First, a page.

I do take offense with some suggestion that in any way, we haven’t tried to make sure that the American people knew as the information was coming in what we believed.

If we find out there was a big breakdown, and somebody didn’t do their job, they’ll be held accountable.

Ultimately, as commander-in-chief, I’m responsible, and I don’t shy away from that responsibility. My number one responsibility is to go after the folks who did this, and we’re going to make sure we get them.

Your responsibility, as commander-in-chief, Mr. President, was to protect sovereign American territory, our ambassador, and the other people in that consulate.

The correct response was to send in a rapid response team to rescue the inhabitants of the consulate and the annex, eliminate the attackers, and secure the premises and whatever materials are contained at the two locations that should not fall into other hands. No, you didn’t need the consent of the Libyan government, the U.N. or anybody else. As you keep reminding us, but do not demonstrate, you are responsible and you are the commander-in-chief.

The most notable thing so far in your four years, Mr. President, is that you do shy away from responsibility of any kind. Whatever it is, it’s always someone else’s fault. You’re very big on promising “investigations” which usually linger on until everyone gets bored and new events take over the front pages, and no one is responsible and no one gets fired. (See Fast and Furious)

You take responsibility when what you did is popular. You can’t stop taking responsibility for killing bin-Laden, though that “gutsy call” took nearly a year and constant assurances that it was Osama and he was there. If you take responsibility for that, you have to take responsibility for the doctor who helped to prove that it was indeed bin-Laden and is sentenced to years in prison for his help. And you have to take responsibility for endangering the lives of members of SEAL Team Six and their families— which is real.

As I understand the timeline of events, you watched, in the situation room, events in real time as they evolved for at least seven of the nine-hour battle. You didn’t just do nothing, you actively prevented anyone else from doing anything — purely for political purposes. Instead of following the story, you went off to Las Vegas to raise money.

You turned down constant calls for help, and you actively prevented those in the AC-130 gunships overhead from firing, even when Glen Doherty was painting the mortars that eventually killed both of these brave SEALS..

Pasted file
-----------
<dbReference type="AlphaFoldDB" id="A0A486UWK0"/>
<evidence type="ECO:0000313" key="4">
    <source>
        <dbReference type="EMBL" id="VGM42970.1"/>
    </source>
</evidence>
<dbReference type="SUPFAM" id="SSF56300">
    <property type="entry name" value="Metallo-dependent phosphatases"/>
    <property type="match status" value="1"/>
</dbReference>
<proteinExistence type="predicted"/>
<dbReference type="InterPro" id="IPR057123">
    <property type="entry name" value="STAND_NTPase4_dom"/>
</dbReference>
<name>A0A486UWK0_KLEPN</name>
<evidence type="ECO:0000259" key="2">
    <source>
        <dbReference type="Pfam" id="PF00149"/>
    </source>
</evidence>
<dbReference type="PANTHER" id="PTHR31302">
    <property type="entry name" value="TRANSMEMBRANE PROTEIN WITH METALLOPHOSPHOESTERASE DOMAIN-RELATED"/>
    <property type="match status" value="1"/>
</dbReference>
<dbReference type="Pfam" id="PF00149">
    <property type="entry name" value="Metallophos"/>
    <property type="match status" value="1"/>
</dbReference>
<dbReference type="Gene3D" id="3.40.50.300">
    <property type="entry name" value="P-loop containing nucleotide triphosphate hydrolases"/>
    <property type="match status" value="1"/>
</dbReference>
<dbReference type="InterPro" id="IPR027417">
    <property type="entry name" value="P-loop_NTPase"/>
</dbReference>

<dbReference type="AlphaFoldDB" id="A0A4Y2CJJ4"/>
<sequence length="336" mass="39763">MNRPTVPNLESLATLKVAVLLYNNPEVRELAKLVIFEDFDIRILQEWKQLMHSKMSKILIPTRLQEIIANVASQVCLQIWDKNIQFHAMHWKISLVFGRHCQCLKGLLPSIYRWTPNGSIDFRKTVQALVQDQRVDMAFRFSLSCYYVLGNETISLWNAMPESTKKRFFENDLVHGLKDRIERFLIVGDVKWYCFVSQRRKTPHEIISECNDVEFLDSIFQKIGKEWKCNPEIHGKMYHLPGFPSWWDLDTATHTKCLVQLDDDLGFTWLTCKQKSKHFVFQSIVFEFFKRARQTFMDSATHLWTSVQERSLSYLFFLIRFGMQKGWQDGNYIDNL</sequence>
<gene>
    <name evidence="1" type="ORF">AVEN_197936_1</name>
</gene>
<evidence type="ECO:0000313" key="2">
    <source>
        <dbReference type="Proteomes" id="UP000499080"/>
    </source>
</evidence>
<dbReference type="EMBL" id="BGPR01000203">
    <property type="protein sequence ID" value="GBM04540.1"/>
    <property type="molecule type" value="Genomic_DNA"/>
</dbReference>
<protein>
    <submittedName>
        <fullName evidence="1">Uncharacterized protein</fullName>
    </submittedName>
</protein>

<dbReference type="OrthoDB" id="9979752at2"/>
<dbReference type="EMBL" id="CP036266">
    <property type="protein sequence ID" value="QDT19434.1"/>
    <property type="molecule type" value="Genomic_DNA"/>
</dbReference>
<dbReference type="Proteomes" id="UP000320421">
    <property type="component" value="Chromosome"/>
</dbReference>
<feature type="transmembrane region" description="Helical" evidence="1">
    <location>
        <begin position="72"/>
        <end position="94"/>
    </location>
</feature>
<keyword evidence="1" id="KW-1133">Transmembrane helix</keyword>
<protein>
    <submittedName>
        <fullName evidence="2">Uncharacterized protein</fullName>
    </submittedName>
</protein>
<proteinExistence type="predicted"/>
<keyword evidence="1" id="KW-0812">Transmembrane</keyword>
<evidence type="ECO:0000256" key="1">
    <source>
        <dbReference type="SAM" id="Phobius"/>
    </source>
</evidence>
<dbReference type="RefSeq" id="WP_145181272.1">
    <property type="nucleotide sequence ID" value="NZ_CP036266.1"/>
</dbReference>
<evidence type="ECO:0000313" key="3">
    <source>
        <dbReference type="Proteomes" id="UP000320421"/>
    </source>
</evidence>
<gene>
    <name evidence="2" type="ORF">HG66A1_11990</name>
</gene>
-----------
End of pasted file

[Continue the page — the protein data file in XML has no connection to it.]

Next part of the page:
General Carter Ham, commander of U.S. Africa Command, got the same emails begging for help received by the White House, and put a rapid response team together and notified the Pentagon it was ready to go. He was ordered to stay put. “His response was to screw it, he was going to help anyhow,” writes Jim Robbins at the Washington Times. “Within 30 seconds to a minute after making the move to respond, his second in command apprehended General Ham and told him that he was now relieved of his command.” He was officially replaced by General Rodriguez.

According to various reports, one of Ambassador Stevens main missions in Libya was to facilitate the transfer of much of Gadaffi’s military equipment, including the deadly SA-7 —portable SAMs—to Islamists and other al-Qaeda-affiliated groups fighting the Assad Regime in Syria. Stevens routinely used our Benghazi mission to coordinate the Turkish, Saudi Arabian and Qatari governments’ support for insurgencies throughout the Middle East. Stevens, according to Egyptian security sources played a central role in recruiting Islamic jihadists to fight the Assad regime in Syria. There were two warehouses in the compound.

Tyrone Woods and Glen Doherty fought for something like seven hours to rescue the consulate staff, and killed 60 of the attackers before they were killed themselves by mortar fire.

This whole incident has me sick with shame, anger and disgust.  This is the worst thing ever done by any president of the United States. Lots of presidents have had to order men into battle, order them on missions from which they might not return, commit them to battle in a war that seemed never to end. But they did it for necessary reasons for the security of the whole nation.

This president kept honorable Americans from going to the aid of other honorable American in dire need — because he was afraid it might make him look bad right before the election. That is craven, cowardly and sick-making.

The president may have initiated one of the biggest cover-ups in history, or demonstrated enormous incompetence, but with a hurricane hitting the East Coast, he wants you to know that he’s right there on top of everything. He’s been to the National Response Coordination Center at FEMA headquarters in Washington DC, he’s been to the Federal Emergency Management Agency to be briefed and talked seriously on his telephone, and urged people to get some extra cash from the ATM, and pick up a solar or hand-crank charger for your cell phone. And get some emergency supplies like water, nonperishable food, batteries.